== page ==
In the 11th grade, once students have finished their study of human rights, they prepare for a theatrical production of a reader's theater piece called "Voices From Beyond the Dark". Written by Ariel Dorfman, and drawn from Kerry Kennedy's book, "Speak Truth to Power", the play is comprised of the voices of human rights activists from around the world - some living, some dead - who have worked, lived and died for defending human rights. The content of the play is quite serious, including descriptions of assault, torture, imprisonment, and harrassment. There is also a clear message that action is transformational and that nothing surpasses the importance of individuals being willing to work for the good of others. Students choose the human rights activists they want to portray, practice for several weeks and as a final culmination, perform the play at a local theater as a fundraiser for the Traprock Center for Peace and Justice, a local oganziation based at Greenfield Community College that works to further social justice both in our community and abroad. When the play is over, students remain on stage to take questions from the audience about what they have learned. In addition, students make posters describing the work of each activist. The posters are displayed in the lobby of the theater so that the audience can do a gallery walk and learn more about each person portrayed in the play.

A sample poster from the poster gallery
Part of the poster gallery in theater lobby

In 10th grade, as a culmination of their study on war, students work with a local playwright and actor to write short dramatic vignettes. The vignettes are written by combining both original student writing and appropriated texts from veterans' accounts of war. Voices of soldiers, military leaders, political leaders, and family members of soldiers are incorporated into the vignettes to give voice to the many perspectives of people who are affected by war. The 10th graders go to Washington DC and while there, perform their vignettes in front of the memorials of the major wars fought by the United States. Veterans, visitors to DC, other school groups, and residents of DC are among the audience that gathers as the performances begin. The performances take courage, in addition to strong presentation skills, because the students don't know who among their audiences are veterans of the wars they are protraying in their vignettes, or whether their audiences will receive their performances in a positive way. For example, one year, a group of students presented a vignette on the Korean War that included content about the less admirable, ethically questionable behavior of US soldiers. In the audience were three Korean War vets. After the presentation, they approached the students and told them that the presentation was accurate: they had done those things. The students were afraid they had caused offense because the veterans clearly were distressed, but instead what followed was an amazing conversation between them. Often, veterans who view the performances want to engage with our students afterwards. Below are pictures of 10th graders speaking with veterans after their performances.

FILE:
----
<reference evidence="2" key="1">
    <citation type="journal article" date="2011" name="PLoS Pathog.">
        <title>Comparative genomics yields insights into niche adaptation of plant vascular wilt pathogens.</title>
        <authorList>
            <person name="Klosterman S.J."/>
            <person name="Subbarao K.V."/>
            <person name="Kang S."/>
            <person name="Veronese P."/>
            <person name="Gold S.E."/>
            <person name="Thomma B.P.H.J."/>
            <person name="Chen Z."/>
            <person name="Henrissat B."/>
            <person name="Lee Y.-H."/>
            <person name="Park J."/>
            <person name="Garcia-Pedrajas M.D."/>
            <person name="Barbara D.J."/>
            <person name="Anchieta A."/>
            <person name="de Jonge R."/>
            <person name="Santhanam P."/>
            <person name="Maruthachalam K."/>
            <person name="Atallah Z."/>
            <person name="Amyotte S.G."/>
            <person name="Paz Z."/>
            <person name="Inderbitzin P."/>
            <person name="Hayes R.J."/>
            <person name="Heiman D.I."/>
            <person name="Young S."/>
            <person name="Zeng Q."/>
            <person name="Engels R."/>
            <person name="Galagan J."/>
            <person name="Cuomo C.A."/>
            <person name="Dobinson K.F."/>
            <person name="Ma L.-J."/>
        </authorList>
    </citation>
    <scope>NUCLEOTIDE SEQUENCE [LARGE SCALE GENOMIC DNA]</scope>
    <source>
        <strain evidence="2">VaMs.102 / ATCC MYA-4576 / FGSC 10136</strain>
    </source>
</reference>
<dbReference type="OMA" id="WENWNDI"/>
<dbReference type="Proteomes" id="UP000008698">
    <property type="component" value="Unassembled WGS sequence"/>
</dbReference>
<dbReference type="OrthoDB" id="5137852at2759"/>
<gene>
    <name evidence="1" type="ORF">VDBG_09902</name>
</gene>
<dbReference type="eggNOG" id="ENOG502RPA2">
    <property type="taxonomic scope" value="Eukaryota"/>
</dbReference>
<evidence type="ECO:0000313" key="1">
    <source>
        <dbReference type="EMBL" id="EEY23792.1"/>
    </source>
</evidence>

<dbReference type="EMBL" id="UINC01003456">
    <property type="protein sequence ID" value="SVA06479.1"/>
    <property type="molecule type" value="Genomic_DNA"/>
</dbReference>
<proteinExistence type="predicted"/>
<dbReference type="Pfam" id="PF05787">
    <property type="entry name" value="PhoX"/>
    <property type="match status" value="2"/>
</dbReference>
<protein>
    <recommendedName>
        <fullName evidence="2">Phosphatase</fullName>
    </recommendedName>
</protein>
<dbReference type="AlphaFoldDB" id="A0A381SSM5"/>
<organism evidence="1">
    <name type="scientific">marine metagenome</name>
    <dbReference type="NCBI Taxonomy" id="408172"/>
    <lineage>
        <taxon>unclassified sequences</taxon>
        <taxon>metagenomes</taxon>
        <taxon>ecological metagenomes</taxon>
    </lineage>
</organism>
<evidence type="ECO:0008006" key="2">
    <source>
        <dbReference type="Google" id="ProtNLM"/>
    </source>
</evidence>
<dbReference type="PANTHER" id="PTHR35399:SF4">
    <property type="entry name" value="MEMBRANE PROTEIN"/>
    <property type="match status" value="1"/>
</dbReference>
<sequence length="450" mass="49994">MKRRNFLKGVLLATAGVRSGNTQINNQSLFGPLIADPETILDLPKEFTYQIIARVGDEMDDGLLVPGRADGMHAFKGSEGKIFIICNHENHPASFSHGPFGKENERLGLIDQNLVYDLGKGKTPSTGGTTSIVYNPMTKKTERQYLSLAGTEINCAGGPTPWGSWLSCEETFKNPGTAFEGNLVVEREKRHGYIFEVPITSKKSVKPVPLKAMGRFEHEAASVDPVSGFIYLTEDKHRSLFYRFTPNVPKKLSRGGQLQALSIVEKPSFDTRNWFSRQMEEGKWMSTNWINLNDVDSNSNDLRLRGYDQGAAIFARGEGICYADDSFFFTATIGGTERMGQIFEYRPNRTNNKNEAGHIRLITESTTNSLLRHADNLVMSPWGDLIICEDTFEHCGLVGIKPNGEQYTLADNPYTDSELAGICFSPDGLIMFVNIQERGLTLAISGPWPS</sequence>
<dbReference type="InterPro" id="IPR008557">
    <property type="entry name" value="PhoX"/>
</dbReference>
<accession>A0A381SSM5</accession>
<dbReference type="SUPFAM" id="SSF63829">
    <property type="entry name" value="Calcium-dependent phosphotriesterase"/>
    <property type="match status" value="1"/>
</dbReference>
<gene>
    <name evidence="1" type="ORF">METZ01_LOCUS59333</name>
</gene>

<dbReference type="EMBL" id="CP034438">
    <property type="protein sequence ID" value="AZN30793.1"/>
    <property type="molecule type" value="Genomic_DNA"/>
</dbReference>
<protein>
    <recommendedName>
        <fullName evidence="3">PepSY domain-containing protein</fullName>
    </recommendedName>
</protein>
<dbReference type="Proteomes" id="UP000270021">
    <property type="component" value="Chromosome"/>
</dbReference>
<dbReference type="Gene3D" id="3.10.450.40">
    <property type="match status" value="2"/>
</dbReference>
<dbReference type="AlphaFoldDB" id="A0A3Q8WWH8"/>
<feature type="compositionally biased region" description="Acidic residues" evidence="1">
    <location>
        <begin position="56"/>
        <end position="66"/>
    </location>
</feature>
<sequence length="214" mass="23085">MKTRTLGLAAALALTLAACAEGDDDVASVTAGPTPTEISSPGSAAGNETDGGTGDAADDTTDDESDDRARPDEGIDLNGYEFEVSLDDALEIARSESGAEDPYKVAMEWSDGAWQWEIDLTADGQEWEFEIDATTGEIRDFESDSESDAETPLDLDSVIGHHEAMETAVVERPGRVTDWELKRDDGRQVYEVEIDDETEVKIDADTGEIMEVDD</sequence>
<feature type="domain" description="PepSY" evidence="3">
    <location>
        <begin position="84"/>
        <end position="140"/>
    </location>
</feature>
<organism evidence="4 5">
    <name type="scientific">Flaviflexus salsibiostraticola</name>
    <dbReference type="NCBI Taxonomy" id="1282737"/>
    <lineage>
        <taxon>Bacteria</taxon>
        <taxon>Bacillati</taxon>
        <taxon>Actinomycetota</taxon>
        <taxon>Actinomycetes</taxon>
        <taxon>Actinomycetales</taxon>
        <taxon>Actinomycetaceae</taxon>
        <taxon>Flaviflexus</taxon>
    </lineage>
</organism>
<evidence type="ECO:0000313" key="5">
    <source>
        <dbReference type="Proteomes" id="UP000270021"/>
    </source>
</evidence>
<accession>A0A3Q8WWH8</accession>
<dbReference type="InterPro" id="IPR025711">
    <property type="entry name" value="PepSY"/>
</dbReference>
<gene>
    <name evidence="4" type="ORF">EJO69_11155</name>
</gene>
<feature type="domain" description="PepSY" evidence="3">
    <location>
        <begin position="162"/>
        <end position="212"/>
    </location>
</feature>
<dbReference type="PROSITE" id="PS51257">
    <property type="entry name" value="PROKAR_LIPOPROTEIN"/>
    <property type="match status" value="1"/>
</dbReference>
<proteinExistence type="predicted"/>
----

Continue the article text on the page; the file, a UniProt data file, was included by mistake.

A WW II veteran shares his experiences with a Four Rivers student
A Four Rivers student speaks with veterans of the Vietnam War

Finally, in our interviews with alumni, we asked them how well they felt their experiences at Four Rivers prepared them for college. Here is a snippet of an interview with an alum whose perspective on how well-prepared she was to do presentations in college was typical of feedback from alumni.